Monday, July 29, 2013

Paula Deen drama: An update of 'Imitation of Life'?

Posted By on Mon, Jul 29, 2013 at 11:49 AM

Kim Severson of the New York Times published a great story about Paula Deen last week. The topic is the most recent accusations of racism and the astonishingly low salary Deen paid a black woman, Dora Charles, whom she called her "soul sister." Charles ran Deen's kitchens for 20 years, most of the time for under $10 an hour. The Times also features Severson's video interview with Charles.

The entire drama brings to (my) mind the 1934 movie, Imitation of Life (above), in which a white woman turns her black housekeeper's pancake recipe into a gold mine. The racism in the movie focuses on the housekeeper's daughter. But you can't see the film now without noting the underlying racism of the entire story, right down to the Jemima-esque restaurant logo. Basically, the film depicts the simultaneous exploitation and affection that has been part of the US's racial history. Can you say, "Mammy"?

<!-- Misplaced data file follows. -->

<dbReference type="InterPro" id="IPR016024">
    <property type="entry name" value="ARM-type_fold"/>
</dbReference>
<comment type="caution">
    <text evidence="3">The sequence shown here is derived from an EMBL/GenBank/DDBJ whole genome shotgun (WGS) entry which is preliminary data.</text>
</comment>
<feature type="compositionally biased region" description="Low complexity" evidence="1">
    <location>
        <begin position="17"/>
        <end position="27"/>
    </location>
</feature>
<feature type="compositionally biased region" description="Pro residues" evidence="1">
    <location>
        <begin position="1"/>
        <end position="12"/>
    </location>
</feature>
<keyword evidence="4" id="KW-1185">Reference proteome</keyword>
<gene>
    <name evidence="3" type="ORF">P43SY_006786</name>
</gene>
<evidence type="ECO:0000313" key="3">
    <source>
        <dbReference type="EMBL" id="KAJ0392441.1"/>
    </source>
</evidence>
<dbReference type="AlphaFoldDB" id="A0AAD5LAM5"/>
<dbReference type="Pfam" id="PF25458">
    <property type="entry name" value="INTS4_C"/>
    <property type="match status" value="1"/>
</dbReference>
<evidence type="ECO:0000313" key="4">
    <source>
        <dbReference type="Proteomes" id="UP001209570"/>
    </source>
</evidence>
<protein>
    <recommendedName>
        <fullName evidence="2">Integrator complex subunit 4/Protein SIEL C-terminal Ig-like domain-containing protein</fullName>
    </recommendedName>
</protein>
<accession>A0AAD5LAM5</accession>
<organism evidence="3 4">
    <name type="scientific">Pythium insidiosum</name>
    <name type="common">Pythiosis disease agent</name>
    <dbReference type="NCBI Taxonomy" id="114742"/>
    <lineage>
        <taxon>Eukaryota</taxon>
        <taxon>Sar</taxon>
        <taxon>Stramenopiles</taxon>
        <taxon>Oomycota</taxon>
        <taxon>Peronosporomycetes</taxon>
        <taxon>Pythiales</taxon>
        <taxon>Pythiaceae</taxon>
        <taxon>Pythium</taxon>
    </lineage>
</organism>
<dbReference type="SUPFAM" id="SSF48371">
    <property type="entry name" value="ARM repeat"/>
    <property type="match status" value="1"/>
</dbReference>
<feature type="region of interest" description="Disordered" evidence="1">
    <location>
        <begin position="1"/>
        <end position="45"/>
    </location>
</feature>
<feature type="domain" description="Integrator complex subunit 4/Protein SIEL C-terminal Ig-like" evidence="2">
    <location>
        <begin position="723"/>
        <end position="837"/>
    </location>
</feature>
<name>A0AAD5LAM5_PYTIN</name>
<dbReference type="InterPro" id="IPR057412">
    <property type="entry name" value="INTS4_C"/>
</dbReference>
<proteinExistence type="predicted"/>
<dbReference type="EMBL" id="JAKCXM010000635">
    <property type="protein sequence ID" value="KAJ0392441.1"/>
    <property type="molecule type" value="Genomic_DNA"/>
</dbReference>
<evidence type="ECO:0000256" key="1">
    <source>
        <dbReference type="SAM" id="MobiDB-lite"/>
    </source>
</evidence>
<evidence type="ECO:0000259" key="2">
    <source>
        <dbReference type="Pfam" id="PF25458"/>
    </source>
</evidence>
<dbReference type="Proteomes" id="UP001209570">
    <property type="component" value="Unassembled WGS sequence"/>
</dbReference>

Severson notes all of this in Deen's relationship with Charles:

The relationship between Mrs. Charles and Ms. Deen is a complex one, laced with history and deep affection, whose roots can be traced back to the antebellum South. Depending on whether Mrs. Charles or Ms. Deen tells the story, it illustrates lives of racial inequity or benevolence.

Read the article. The last two paragraphs provide the year's best culinary metaphor so far:

Mrs. Charles realizes that her time with Paula Deen is over, and that she will soon leave her kitchen. But the relationship will always be there.

"I still have to be her friend if I'm God's child," she said. "I might feed her with a long-handled spoon, but, yeah, I'm still her friend."

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